Does "Delete forever" in Gmail really mean it?

What is the policy behind the "Delete forever" button in Gmail? Do you feel confident that your Gmail e-mails are destroyed in a timely fashion? What are the mechanics of "Delete forever?"
Written by John Dodge, Contributor

I delete a lot of e-mail and have wondered recently whether the "delete forever" button in Gmail means what it implies. After all, "forever" is a very long time.

Here's what Google says: "Click Delete Forever. This time, it's really gone forever."

Gmail users know the drill. You delete unwanted messages from the inbox and they go into "Trash." From there, you check off the messages to be deleted, hit the "Delete forever" button and `poof,' they're gone. The presumption is that they are destroyed. They exist nowhere else within Google where they can be directly associated with your Gmail account.

Of course, deleting anything on a computer not to mention from the cloud is lot more complex than that. Messages you want destroyed could be in someone else's Gmail inbox or server, but there's nothing you can do about that. For the purposes of this post, I want to explore the notion of whether messages I want "deleted forever" from any association with my e-mail account.

In a nutshell, a Google spokeswoman told me the following:

"If you delete a message from your trash, it will be deleted forever from your Gmail. We do backup Gmail offline, so it may take up to 60 days to permanently delete any stored copies."

She implies messages are deleted, but didn't explicitly say so. She said deleting them from backup could take up to 60 days. I'll give her the benefit of the doubt. Google's boilerplate on the topic introduces more confusion if you really dissect it.

"Google keeps multiple backup copies of users' emails so that we can recover messages and restore accounts in case of errors or system failure, for some limited periods of time. Residual copies of deleted messages and accounts may take up to 60 days to be deleted from our servers. Deleted messages may also remain on offline backup systems for some limited period of time. This is standard practice in the email industry, which Gmail and other major webmail services follow in order to provide a reliable service for users. We will make reasonable efforts to remove deleted information from offline backup systems as quickly as is practical."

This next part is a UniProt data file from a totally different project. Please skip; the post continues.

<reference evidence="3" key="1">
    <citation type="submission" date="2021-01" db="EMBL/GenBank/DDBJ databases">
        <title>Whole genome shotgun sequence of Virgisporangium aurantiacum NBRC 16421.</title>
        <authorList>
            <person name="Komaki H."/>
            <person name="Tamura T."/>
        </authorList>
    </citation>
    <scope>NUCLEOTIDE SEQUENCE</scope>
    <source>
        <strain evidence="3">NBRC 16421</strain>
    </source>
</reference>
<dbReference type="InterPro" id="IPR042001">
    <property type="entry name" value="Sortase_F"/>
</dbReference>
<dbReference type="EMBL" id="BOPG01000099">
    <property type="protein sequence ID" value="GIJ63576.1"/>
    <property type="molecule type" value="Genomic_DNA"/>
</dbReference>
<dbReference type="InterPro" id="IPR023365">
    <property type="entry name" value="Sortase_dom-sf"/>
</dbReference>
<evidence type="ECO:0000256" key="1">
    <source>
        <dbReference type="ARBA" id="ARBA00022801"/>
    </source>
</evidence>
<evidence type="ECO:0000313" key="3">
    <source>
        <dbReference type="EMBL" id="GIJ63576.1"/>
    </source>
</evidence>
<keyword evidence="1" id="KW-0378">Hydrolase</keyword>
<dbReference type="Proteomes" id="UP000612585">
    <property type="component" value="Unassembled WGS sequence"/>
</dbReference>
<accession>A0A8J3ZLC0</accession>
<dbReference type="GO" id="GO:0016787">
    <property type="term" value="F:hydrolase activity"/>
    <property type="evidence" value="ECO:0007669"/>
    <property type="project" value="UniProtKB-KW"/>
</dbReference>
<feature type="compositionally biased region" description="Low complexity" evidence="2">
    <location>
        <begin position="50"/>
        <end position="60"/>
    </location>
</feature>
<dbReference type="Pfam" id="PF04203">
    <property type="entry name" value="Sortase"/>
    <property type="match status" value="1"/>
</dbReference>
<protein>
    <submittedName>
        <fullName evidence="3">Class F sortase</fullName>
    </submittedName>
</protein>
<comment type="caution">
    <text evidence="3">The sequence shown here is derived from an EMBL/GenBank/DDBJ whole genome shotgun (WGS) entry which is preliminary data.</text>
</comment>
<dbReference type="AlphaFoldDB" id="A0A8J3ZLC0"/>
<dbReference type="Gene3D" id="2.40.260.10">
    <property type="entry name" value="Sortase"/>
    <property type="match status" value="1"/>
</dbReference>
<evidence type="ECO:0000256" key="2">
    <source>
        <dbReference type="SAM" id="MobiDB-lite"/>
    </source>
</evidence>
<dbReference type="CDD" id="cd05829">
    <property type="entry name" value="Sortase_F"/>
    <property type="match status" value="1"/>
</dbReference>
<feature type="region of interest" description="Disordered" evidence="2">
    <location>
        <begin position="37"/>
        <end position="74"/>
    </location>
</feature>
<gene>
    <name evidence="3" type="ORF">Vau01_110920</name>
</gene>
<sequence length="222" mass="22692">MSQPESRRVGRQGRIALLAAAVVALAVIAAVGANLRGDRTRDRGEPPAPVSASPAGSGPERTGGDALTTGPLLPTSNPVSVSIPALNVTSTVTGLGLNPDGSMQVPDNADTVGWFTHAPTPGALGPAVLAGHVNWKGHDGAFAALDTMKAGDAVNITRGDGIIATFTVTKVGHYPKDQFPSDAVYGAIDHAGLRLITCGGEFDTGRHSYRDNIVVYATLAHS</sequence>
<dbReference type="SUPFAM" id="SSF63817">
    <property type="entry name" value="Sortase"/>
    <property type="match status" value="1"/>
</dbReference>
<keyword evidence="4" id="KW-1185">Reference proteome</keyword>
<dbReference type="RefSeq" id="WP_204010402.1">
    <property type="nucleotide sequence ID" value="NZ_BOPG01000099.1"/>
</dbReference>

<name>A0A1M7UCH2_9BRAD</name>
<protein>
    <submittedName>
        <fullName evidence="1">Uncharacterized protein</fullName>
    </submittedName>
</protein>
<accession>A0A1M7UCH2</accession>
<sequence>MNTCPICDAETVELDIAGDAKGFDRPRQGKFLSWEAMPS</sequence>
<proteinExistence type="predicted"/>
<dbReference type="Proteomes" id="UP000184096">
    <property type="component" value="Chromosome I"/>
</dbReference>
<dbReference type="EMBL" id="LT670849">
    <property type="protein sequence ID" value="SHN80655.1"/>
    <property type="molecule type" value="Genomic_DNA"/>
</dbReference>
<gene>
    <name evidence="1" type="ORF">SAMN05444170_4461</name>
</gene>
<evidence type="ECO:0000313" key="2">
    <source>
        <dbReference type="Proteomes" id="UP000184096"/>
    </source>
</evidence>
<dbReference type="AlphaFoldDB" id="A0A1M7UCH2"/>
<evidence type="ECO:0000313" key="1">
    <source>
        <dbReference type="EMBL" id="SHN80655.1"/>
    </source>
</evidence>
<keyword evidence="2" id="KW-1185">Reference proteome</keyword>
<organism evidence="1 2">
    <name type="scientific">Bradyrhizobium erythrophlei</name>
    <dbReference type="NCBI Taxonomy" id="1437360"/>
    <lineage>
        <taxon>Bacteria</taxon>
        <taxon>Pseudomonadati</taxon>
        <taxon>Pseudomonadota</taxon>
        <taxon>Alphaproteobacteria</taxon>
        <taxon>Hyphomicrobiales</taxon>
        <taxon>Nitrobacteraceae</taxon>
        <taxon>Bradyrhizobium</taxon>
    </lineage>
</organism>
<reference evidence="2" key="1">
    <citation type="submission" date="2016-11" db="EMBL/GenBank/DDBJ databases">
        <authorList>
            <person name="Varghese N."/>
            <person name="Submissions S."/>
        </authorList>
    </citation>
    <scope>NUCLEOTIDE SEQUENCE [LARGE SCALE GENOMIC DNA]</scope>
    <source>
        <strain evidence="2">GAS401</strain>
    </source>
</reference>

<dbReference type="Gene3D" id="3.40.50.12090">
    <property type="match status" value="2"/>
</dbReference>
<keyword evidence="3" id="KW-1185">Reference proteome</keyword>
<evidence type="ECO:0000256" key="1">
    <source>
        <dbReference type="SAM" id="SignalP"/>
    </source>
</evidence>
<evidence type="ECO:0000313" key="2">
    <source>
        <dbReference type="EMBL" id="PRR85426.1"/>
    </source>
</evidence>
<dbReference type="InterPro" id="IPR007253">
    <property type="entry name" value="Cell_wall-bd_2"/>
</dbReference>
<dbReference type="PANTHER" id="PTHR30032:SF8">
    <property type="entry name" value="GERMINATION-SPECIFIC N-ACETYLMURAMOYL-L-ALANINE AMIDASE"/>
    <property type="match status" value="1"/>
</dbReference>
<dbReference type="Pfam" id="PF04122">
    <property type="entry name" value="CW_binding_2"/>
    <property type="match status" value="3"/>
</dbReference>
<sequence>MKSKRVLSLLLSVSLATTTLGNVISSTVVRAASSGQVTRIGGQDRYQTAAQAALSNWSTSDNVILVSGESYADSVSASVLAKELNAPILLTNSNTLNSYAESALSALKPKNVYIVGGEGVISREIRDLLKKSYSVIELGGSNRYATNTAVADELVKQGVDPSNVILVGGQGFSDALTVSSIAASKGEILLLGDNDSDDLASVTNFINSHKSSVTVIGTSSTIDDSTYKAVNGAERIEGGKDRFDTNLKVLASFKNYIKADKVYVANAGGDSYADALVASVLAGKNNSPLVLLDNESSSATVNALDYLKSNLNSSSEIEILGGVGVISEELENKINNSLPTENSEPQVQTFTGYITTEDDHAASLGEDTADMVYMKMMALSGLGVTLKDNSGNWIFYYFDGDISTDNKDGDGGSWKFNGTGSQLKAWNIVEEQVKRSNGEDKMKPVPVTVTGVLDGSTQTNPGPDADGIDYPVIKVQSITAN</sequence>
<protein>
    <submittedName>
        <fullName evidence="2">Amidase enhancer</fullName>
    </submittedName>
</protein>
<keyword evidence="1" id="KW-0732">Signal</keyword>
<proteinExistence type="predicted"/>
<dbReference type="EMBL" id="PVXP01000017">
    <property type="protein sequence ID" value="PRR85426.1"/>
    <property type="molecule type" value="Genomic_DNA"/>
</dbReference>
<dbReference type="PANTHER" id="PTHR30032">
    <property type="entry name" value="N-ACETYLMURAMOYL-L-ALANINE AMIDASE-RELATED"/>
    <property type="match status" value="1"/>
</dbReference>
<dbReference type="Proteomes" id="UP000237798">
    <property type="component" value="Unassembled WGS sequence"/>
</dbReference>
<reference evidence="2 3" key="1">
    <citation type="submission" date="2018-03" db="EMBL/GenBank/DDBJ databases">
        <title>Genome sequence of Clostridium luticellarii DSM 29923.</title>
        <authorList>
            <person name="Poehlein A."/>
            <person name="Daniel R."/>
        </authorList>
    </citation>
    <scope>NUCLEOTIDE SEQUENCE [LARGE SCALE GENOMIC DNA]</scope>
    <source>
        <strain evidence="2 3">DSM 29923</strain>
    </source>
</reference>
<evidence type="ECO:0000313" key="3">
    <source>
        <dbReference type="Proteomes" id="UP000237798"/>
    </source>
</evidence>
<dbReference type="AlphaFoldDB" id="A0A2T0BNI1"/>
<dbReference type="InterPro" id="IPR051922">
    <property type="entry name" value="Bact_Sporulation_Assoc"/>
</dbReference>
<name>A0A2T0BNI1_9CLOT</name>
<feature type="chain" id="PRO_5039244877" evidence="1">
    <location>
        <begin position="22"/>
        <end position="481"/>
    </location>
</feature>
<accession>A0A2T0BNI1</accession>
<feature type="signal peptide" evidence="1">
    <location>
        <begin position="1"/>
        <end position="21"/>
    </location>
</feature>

I find the boilerplate a bit vague about when deletions occur. On one hand, it says "residual copies" are deleted from servers within 60 days. What's a residual copy? Copies are the e-mails. Then it says e-mails could be kept on off-line backup systems for "some limited period of time (as in forever?). That's vague to say the least. Then there's the part you just KNOW was written by a Google attorney. Information is deleted "...as quickly as is practical." This policy has too many outs to suggest the deletion procedures work in a clockwork fashion.

Knowing how much information it amasses on individuals, Google recently introduced Google Dashboard that gives users a detailed snapshot of exactly what data and services clients are using. That helps, but mostly from an organizational point of view, not one of privacy (it's a bit scary that Google is so good at organizing everything for its millions of users).

Google Dashboard

As with so many things, trust boils down to believing what you're told and going on faith that Google lives up to its word. I have no reason to believe otherwise except that I usually believe otherwise.

Do you free secure in the Google cloud? Does your interpretation of "delete forever" match what Google says it is. Does Google live up to it in your opinion? How well Google does in protecting your privacy is all about perception, trust and ultimately, confidence.

Stayed tuned, I have more questions into Google about the mechanics of "delete forever."

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This post was originally published on Smartplanet.com

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